One of the latest Kiwis to be knighted, Sir Richard Hayes is probably the only knight in the country with the nickname Hannibal.
"Arise, Sir Hannibal" has a nice ring to it for a rescue pilot with a history of talented and daring missions.
One of only a handful of Kiwi helicopter pilots to log 30,000 flying hours, Sir Richard "Hannibal" Hayes has been recognised "for services to search and rescue and the community". Made a member of the New Zealand Order of Merit in 2001 for services to search and rescue, Sir Richard has continued his rescue missions in Southland, including several high-risk and high-profile flights.
He helped fight a "significant" Queenstown fire in 2005 and has been involved in a number of search and rescue operations in the Southern Ocean, including the search for survivors of the Kotuku sinking in Foveaux Strait in 2006 and the search for a Canadian Twin Otter plane that crashed on a steep slope near the peak of Mt Elizabeth in Antarctica.
He was nicknamed after Hannibal Hayes, one half of an outlaw duo trying to reform their ways in the 70s cowboy show Alias Smith and Jones. The TV Hannibal was infamous for all the wrong reasons; Sir Richard's fame has stemmed from his flying experience and daring rescues.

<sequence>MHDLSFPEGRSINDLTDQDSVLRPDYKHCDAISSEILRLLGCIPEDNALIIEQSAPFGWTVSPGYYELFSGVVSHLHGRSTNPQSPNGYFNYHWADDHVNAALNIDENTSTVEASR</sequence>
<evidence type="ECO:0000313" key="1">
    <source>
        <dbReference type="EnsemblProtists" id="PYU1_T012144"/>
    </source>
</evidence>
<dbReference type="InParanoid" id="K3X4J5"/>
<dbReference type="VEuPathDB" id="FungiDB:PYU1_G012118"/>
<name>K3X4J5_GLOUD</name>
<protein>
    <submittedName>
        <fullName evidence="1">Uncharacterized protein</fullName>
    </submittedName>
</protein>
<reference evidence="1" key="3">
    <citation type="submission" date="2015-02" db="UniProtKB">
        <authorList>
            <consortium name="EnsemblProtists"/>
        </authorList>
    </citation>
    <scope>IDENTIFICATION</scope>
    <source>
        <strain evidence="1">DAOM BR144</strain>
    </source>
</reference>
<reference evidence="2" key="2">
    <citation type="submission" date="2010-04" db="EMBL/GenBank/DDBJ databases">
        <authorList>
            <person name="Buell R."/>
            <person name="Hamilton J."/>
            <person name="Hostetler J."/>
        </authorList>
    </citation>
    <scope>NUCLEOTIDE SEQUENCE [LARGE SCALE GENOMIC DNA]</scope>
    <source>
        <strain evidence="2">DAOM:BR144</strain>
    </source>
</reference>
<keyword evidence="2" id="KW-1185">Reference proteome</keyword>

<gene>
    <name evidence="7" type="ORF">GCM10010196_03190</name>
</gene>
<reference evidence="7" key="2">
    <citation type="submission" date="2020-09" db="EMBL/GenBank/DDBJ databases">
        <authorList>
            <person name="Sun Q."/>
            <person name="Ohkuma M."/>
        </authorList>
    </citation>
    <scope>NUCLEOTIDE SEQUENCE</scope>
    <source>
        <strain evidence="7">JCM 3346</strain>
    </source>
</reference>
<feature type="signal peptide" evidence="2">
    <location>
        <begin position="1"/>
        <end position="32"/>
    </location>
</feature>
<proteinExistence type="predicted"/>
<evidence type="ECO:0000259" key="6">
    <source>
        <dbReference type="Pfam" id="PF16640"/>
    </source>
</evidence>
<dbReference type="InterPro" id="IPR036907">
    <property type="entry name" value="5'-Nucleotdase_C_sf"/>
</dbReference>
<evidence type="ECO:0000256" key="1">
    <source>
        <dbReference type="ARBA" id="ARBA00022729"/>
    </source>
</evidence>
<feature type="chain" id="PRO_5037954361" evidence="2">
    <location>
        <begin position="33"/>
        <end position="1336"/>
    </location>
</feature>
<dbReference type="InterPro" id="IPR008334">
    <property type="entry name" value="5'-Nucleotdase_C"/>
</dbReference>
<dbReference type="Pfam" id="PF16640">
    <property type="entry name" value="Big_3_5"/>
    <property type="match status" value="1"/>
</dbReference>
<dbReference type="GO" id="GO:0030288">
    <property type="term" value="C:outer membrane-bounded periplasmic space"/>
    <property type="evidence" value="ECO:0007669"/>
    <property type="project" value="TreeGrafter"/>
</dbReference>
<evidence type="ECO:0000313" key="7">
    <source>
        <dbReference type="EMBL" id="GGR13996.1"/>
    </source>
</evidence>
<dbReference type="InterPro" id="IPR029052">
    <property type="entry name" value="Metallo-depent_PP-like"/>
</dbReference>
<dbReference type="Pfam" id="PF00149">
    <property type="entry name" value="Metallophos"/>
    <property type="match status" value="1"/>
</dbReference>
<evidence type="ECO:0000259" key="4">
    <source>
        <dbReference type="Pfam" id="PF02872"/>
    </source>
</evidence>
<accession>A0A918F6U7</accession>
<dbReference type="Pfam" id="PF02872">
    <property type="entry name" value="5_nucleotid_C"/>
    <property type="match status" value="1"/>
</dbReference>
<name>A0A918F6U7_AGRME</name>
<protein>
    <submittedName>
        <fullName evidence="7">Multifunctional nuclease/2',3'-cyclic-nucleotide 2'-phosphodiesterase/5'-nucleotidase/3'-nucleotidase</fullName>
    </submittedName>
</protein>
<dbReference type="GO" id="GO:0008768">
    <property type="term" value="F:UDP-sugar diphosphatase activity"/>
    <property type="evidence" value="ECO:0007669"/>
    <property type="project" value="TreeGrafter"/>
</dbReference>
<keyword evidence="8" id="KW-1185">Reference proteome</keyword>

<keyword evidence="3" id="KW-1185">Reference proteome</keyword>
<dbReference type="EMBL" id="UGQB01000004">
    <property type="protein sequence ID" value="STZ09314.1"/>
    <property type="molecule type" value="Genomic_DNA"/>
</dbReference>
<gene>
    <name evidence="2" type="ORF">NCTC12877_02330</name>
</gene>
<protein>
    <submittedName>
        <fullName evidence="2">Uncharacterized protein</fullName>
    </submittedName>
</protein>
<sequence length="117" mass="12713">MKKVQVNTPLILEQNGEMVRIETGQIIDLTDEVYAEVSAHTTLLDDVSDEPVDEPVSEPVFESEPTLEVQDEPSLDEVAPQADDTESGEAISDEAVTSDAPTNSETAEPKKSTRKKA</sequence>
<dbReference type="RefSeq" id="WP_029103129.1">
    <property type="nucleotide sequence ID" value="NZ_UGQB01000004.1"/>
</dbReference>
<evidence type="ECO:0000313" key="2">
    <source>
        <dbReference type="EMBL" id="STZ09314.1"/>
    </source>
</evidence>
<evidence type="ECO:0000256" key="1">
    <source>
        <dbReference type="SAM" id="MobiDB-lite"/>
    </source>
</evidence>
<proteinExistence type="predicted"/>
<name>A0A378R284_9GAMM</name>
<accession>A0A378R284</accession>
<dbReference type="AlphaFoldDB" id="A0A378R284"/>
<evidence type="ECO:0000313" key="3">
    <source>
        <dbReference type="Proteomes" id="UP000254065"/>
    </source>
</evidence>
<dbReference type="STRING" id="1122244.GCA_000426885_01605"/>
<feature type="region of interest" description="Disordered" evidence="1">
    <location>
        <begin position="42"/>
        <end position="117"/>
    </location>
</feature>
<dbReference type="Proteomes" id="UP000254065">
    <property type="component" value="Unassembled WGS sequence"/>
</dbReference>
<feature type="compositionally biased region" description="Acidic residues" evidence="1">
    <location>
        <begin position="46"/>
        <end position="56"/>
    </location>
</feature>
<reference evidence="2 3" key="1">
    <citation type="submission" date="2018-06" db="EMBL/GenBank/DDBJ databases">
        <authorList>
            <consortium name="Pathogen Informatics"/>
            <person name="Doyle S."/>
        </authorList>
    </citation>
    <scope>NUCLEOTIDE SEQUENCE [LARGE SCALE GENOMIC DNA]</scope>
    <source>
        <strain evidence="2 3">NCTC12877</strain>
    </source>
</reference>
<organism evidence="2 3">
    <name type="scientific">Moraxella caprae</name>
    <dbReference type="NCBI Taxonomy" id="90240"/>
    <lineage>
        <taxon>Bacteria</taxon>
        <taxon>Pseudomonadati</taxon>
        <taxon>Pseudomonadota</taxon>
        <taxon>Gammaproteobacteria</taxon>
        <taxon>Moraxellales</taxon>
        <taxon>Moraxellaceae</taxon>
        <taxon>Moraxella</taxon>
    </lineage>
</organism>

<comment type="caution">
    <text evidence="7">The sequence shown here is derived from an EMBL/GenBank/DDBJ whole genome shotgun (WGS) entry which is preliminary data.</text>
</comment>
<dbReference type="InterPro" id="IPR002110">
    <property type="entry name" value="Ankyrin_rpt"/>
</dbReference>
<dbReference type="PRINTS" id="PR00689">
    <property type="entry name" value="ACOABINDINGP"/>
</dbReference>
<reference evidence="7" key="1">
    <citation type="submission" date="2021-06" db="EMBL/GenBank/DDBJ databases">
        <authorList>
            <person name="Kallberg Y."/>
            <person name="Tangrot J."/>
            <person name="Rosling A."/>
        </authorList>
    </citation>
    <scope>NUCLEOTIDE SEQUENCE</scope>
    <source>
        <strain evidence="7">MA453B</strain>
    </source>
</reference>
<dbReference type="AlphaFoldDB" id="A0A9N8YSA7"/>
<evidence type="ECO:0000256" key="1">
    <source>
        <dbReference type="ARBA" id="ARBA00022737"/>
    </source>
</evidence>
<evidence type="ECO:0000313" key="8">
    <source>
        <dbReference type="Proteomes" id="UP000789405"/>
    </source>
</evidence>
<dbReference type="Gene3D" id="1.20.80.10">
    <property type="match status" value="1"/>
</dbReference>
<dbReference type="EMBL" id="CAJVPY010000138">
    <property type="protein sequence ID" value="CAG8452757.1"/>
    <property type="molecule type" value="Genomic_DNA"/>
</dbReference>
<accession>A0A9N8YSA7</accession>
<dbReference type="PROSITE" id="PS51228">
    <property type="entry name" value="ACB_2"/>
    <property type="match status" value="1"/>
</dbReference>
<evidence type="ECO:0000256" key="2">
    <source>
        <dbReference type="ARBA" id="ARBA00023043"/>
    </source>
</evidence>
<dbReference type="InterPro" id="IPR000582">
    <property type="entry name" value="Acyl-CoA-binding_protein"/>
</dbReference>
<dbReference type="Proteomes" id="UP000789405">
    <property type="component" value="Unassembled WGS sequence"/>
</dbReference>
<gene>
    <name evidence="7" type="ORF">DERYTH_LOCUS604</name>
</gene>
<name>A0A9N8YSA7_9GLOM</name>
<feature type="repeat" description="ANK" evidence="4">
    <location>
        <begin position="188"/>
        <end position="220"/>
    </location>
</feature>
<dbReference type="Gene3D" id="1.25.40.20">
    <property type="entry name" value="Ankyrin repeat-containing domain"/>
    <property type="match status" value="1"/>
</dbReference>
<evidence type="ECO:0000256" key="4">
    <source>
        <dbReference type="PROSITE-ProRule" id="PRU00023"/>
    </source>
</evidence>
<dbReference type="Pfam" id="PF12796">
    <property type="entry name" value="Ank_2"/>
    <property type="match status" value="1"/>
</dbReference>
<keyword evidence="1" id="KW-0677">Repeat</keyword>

In 2000, two men were rescued from Mt Luxford in Fiordland National Park after Sir Richard conducted what police called "a daring piece of night flying" during a brief break in a blizzard.
He has been credited with being a pioneer of using night vision goggles in search and rescue, medevac and firefighting operations.
In 2008, he nursed his crippled helicopter for half an hour in "an exceptional piece of flying" after its tail rotor disintegrated mid-flight, before landing it like a fixed-wing plane on an agricultural airstrip at almost 150km/h.
Sir Richard also received a New Zealand police award for services to search and rescue in 2001 and a Federation Aeronautique Internationale diploma for outstanding airmanship in 2007.
"It's a huge honour, I feel very humble receiving it ... [but] nothing will really change," he said.
"Never in your wildest dreams would you think in a career of aviation that this would be bestowed on you. It's a great thing and a real privilege to have it given to me."
It would be "business as usual" this morning, and he wasn't about to let the "Sir" get bandied about the workplace.
Sir Richard Hayes - Knight Companion of the New Zealand Order of Merit for services to search and rescue and the community.